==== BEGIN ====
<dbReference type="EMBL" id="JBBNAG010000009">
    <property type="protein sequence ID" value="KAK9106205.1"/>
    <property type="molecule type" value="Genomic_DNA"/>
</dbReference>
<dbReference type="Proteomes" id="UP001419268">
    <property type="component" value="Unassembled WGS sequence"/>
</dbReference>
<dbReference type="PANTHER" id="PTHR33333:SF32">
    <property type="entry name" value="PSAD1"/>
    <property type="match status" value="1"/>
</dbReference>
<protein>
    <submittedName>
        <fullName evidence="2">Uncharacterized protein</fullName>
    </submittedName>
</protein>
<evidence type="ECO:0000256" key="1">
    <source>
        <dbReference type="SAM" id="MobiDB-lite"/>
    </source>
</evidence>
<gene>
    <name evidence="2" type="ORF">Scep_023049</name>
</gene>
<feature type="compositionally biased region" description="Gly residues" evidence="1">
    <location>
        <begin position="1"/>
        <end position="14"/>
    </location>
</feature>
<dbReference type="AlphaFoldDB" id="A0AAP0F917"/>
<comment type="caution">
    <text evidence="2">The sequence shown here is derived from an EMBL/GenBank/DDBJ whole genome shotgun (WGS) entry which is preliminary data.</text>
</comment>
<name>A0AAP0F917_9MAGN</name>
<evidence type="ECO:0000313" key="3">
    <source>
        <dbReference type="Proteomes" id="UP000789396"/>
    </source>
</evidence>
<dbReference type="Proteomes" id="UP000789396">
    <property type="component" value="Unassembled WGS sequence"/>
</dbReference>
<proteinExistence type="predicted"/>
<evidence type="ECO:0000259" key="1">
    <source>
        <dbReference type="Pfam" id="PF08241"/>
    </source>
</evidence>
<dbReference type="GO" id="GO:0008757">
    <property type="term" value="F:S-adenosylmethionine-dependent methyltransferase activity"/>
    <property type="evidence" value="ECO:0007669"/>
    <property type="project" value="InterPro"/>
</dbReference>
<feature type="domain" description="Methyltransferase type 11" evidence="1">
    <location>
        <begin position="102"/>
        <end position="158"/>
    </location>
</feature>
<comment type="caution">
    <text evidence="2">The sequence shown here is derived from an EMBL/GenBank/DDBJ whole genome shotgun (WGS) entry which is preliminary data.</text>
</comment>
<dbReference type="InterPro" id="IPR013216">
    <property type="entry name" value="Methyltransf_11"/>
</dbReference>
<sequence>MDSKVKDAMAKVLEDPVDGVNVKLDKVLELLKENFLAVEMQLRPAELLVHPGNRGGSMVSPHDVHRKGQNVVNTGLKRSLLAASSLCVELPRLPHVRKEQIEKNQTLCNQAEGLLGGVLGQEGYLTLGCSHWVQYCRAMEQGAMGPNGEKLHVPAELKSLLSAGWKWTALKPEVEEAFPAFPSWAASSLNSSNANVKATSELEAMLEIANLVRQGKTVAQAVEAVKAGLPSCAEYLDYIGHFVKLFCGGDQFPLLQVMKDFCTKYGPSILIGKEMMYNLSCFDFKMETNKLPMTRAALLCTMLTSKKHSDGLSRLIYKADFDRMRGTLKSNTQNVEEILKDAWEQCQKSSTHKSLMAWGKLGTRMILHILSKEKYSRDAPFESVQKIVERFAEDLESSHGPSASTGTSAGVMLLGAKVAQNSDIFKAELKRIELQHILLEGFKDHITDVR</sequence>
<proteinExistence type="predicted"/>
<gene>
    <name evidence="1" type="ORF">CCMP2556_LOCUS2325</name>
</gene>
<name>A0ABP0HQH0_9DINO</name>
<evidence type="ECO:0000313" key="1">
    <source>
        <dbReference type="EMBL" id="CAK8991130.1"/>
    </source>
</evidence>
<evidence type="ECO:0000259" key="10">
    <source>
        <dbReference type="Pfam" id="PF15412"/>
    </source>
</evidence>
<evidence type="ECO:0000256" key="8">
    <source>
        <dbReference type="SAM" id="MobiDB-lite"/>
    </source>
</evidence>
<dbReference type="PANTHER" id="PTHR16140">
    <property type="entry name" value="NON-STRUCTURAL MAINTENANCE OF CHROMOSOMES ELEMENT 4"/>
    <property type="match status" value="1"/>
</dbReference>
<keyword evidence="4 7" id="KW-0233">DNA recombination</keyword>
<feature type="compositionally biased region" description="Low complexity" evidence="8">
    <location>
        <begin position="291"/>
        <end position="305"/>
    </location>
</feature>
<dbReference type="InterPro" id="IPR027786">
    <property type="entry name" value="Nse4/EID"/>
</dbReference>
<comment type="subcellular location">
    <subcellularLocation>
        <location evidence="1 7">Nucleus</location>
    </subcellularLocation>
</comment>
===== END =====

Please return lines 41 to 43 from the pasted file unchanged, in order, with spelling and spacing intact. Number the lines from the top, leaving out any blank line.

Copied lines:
<dbReference type="Proteomes" id="UP000789396">
    <property type="component" value="Unassembled WGS sequence"/>
</dbReference>